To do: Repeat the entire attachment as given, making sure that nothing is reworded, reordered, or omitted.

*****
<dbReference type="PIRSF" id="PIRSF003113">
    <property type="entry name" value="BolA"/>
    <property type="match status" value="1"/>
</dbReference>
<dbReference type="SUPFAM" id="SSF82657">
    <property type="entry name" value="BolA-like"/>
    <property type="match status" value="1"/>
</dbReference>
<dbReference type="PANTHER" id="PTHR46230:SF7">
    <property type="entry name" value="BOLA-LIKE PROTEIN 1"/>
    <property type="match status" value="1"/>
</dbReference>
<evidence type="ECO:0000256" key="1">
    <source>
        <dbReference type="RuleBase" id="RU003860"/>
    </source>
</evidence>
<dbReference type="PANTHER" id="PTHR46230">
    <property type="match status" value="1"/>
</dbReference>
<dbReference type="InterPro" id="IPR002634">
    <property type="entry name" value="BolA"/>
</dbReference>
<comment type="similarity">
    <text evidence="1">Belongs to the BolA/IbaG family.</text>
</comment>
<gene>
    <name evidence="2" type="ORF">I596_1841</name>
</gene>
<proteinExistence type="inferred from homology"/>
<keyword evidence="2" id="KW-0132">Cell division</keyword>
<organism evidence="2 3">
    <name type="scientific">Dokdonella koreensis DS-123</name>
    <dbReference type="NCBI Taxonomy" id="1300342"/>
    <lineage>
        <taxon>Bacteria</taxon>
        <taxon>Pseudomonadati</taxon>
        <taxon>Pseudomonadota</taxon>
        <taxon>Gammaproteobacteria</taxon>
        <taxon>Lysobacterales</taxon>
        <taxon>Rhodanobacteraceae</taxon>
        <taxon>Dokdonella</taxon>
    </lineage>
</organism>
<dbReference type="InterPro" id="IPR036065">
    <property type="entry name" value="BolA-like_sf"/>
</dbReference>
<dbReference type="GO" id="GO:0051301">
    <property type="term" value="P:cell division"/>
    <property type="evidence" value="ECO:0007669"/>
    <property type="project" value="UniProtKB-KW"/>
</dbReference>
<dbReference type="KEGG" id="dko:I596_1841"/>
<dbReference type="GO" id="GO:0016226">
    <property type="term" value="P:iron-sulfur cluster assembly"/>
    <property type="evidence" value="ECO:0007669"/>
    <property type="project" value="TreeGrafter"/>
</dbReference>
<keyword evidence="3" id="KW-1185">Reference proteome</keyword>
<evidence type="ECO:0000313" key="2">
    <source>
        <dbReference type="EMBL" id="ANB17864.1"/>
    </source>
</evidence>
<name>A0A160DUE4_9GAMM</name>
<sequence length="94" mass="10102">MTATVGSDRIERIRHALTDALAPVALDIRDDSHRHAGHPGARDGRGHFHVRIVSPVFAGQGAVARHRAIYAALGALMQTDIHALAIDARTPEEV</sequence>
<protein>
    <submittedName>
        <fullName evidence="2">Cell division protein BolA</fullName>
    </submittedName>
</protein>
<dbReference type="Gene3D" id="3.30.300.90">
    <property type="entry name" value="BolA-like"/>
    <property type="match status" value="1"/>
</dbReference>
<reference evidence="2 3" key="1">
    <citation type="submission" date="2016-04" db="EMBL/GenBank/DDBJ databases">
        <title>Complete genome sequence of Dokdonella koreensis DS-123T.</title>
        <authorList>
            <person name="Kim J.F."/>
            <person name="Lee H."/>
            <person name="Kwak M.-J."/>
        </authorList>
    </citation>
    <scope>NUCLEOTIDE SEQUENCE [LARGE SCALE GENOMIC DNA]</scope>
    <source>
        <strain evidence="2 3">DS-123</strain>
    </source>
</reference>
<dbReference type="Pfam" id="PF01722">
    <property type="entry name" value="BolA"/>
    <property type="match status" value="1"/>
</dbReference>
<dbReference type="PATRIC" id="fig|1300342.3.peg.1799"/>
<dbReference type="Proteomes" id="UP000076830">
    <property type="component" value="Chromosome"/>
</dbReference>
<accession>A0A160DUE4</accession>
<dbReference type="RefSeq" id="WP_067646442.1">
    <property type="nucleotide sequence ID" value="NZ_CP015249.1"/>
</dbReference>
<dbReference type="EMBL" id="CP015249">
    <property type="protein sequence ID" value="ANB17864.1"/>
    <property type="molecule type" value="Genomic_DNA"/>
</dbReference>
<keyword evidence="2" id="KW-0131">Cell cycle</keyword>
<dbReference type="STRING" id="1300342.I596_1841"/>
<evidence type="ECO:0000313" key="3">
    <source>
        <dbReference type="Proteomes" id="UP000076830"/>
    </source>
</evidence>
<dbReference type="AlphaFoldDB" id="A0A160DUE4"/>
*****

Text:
<dbReference type="PIRSF" id="PIRSF003113">
    <property type="entry name" value="BolA"/>
    <property type="match status" value="1"/>
</dbReference>
<dbReference type="SUPFAM" id="SSF82657">
    <property type="entry name" value="BolA-like"/>
    <property type="match status" value="1"/>
</dbReference>
<dbReference type="PANTHER" id="PTHR46230:SF7">
    <property type="entry name" value="BOLA-LIKE PROTEIN 1"/>
    <property type="match status" value="1"/>
</dbReference>
<evidence type="ECO:0000256" key="1">
    <source>
        <dbReference type="RuleBase" id="RU003860"/>
    </source>
</evidence>
<dbReference type="PANTHER" id="PTHR46230">
    <property type="match status" value="1"/>
</dbReference>
<dbReference type="InterPro" id="IPR002634">
    <property type="entry name" value="BolA"/>
</dbReference>
<comment type="similarity">
    <text evidence="1">Belongs to the BolA/IbaG family.</text>
</comment>
<gene>
    <name evidence="2" type="ORF">I596_1841</name>
</gene>
<proteinExistence type="inferred from homology"/>
<keyword evidence="2" id="KW-0132">Cell division</keyword>
<organism evidence="2 3">
    <name type="scientific">Dokdonella koreensis DS-123</name>
    <dbReference type="NCBI Taxonomy" id="1300342"/>
    <lineage>
        <taxon>Bacteria</taxon>
        <taxon>Pseudomonadati</taxon>
        <taxon>Pseudomonadota</taxon>
        <taxon>Gammaproteobacteria</taxon>
        <taxon>Lysobacterales</taxon>
        <taxon>Rhodanobacteraceae</taxon>
        <taxon>Dokdonella</taxon>
    </lineage>
</organism>
<dbReference type="InterPro" id="IPR036065">
    <property type="entry name" value="BolA-like_sf"/>
</dbReference>
<dbReference type="GO" id="GO:0051301">
    <property type="term" value="P:cell division"/>
    <property type="evidence" value="ECO:0007669"/>
    <property type="project" value="UniProtKB-KW"/>
</dbReference>
<dbReference type="KEGG" id="dko:I596_1841"/>
<dbReference type="GO" id="GO:0016226">
    <property type="term" value="P:iron-sulfur cluster assembly"/>
    <property type="evidence" value="ECO:0007669"/>
    <property type="project" value="TreeGrafter"/>
</dbReference>
<keyword evidence="3" id="KW-1185">Reference proteome</keyword>
<evidence type="ECO:0000313" key="2">
    <source>
        <dbReference type="EMBL" id="ANB17864.1"/>
    </source>
</evidence>
<name>A0A160DUE4_9GAMM</name>
<sequence length="94" mass="10102">MTATVGSDRIERIRHALTDALAPVALDIRDDSHRHAGHPGARDGRGHFHVRIVSPVFAGQGAVARHRAIYAALGALMQTDIHALAIDARTPEEV</sequence>
<protein>
    <submittedName>
        <fullName evidence="2">Cell division protein BolA</fullName>
    </submittedName>
</protein>
<dbReference type="Gene3D" id="3.30.300.90">
    <property type="entry name" value="BolA-like"/>
    <property type="match status" value="1"/>
</dbReference>
<reference evidence="2 3" key="1">
    <citation type="submission" date="2016-04" db="EMBL/GenBank/DDBJ databases">
        <title>Complete genome sequence of Dokdonella koreensis DS-123T.</title>
        <authorList>
            <person name="Kim J.F."/>
            <person name="Lee H."/>
            <person name="Kwak M.-J."/>
        </authorList>
    </citation>
    <scope>NUCLEOTIDE SEQUENCE [LARGE SCALE GENOMIC DNA]</scope>
    <source>
        <strain evidence="2 3">DS-123</strain>
    </source>
</reference>
<dbReference type="Pfam" id="PF01722">
    <property type="entry name" value="BolA"/>
    <property type="match status" value="1"/>
</dbReference>
<dbReference type="PATRIC" id="fig|1300342.3.peg.1799"/>
<dbReference type="Proteomes" id="UP000076830">
    <property type="component" value="Chromosome"/>
</dbReference>
<accession>A0A160DUE4</accession>
<dbReference type="RefSeq" id="WP_067646442.1">
    <property type="nucleotide sequence ID" value="NZ_CP015249.1"/>
</dbReference>
<dbReference type="EMBL" id="CP015249">
    <property type="protein sequence ID" value="ANB17864.1"/>
    <property type="molecule type" value="Genomic_DNA"/>
</dbReference>
<keyword evidence="2" id="KW-0131">Cell cycle</keyword>
<dbReference type="STRING" id="1300342.I596_1841"/>
<evidence type="ECO:0000313" key="3">
    <source>
        <dbReference type="Proteomes" id="UP000076830"/>
    </source>
</evidence>
<dbReference type="AlphaFoldDB" id="A0A160DUE4"/>